Long Island high school football coaches and administrators contacted by Newsday on Monday said they don’t expect to see protests on the sidelines of high school games after NFL players received national attention Sunday for their response to President Donald Trump’s call for protesting players to be fired.
Oceanside coach Rob Blount, also a history teacher in the high school, said the issue has not come up in class, but he expected it to in light of Sunday’s actions by NFL players.
“It’s a touchy subject,” Blount said. “Football is the biggest sport in America and NFL players are using that as a platform to have their voices heard. All individuals have a right to voice their opinion, and our country was built on freedom of speech. But if one of our kids protested, I wonder what message they think they could get across and why they chose that moment. There’s a proper place to present those opinions. I don’t think it’s on the high school football field.”
Blount said if a player came to him wanting to protest, he would use it as teaching moment.
“I would tell him that you have freedom of speech, but you have to be ready for consequences and criticism of your actions,’’ he said. “I would educate him about the ramifications of his actions and make sure he felt strongly about the issue. As a history teacher, it’s important that we don’t give students a slanted message when we discuss politics.”
Blount said any discipline for such a protest would come from the school administration and not the coaching staff.
Dwight Singleton, the football coach and athletic director at Wyandanch, called the topic “a great debate.”
“We want our young people to express themselves, but in a way that can give meaning and understanding to what they say,” Singleton said.
Singleton pointed out the irony of protesting during the national anthem while facing the flag that many associate with the United States military. “If you kneel during the anthem, you’re getting into freedom of expression that is protected by the Constitution, but that Constitution also protects our liberties that soldiers have fought and died for to preserve.”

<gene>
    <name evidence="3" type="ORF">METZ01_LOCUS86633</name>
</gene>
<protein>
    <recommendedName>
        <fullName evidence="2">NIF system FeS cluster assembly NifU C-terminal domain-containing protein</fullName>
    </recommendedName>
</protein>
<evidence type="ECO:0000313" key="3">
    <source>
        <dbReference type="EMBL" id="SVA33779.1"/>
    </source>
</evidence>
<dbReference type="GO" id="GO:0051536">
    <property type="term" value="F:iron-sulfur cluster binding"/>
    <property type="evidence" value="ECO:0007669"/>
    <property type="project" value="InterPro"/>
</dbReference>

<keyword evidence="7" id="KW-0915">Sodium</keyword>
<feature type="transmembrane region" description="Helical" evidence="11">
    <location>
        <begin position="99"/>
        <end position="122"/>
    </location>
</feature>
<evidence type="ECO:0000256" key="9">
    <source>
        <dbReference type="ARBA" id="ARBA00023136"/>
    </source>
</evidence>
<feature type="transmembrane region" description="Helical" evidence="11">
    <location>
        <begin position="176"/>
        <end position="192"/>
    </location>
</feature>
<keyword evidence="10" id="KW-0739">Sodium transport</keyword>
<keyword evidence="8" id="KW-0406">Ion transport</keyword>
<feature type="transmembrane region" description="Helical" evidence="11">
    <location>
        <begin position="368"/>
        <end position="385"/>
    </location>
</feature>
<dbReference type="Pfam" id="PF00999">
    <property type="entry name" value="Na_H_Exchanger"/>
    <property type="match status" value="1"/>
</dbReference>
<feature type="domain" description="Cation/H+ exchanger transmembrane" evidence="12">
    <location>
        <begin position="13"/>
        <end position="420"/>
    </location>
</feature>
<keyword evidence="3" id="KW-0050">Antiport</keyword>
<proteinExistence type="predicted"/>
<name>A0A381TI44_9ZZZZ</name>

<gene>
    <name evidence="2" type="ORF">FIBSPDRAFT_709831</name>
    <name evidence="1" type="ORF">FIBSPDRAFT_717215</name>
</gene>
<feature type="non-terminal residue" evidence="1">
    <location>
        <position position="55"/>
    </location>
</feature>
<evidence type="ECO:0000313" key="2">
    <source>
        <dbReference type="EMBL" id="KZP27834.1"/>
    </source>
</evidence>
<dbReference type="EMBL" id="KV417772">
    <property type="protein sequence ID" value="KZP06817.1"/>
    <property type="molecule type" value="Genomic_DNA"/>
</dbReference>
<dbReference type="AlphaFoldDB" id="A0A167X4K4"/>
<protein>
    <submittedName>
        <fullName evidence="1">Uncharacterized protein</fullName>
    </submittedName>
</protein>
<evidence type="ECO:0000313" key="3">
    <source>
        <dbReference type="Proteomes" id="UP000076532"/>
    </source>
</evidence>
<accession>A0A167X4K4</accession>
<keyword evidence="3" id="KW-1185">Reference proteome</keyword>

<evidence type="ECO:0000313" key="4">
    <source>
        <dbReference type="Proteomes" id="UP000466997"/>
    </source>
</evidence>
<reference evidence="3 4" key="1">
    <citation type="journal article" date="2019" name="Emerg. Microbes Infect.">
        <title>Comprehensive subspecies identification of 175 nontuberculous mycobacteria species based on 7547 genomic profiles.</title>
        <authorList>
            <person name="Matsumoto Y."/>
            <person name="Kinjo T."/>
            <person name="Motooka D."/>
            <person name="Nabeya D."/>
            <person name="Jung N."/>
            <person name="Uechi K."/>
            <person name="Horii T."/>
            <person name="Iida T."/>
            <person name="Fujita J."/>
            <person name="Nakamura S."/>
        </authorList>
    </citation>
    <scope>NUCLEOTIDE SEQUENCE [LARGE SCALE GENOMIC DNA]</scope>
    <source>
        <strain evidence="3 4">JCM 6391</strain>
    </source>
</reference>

Singleton said none of his players has expressed a desire to protest, but that if one did, “I wouldn’t push the button either way, but we would talk about it. I respect those making a statement, but we have to stay on course with understanding what that statement means.”
Sachem North coach Dave Falco said he discouraged his players from protesting during the anthem while pointing out that NFL players are professionals who play on a national stage.
“There are injustices in the world,” Falco said, “but we don’t think the football field or during the national anthem is the proper venue for protests. We’ve had players and coaches in our program who were in the military. Some of them have died. We’ve made it clear we don’t want to disrespect those people. But if our players feel a strong need to protest a social injustice, we would help them find the right venue.”
If a Sachem North player decided to take a knee during the anthem, or publicly protest some other way, Falco said, “It would be handled internally. We would treat it as a violation of team rules. The discipline could be anything from a reprimand to a suspension for a quarter, a half, a game, depending on the nature of the protest.”
Matt McLees, executive director of football for Nassau County, said Sunday’s NFL protests “brought the issue to more people’s attention.” He said he expects to meet soon with coaches and administrators to discuss the possibility of protests.
“We want to be respectful of everyone’s feelings and rights,” said McLees, who said he is the father of a West Point graduate and U.S. Army Ranger. “But at the same time arrive at a common ground to show support for those beliefs yet maintain the kind of atmosphere in the locker room that a football program can generate. This is new to all of us. We need to have conversations that don’t cause divisiveness.”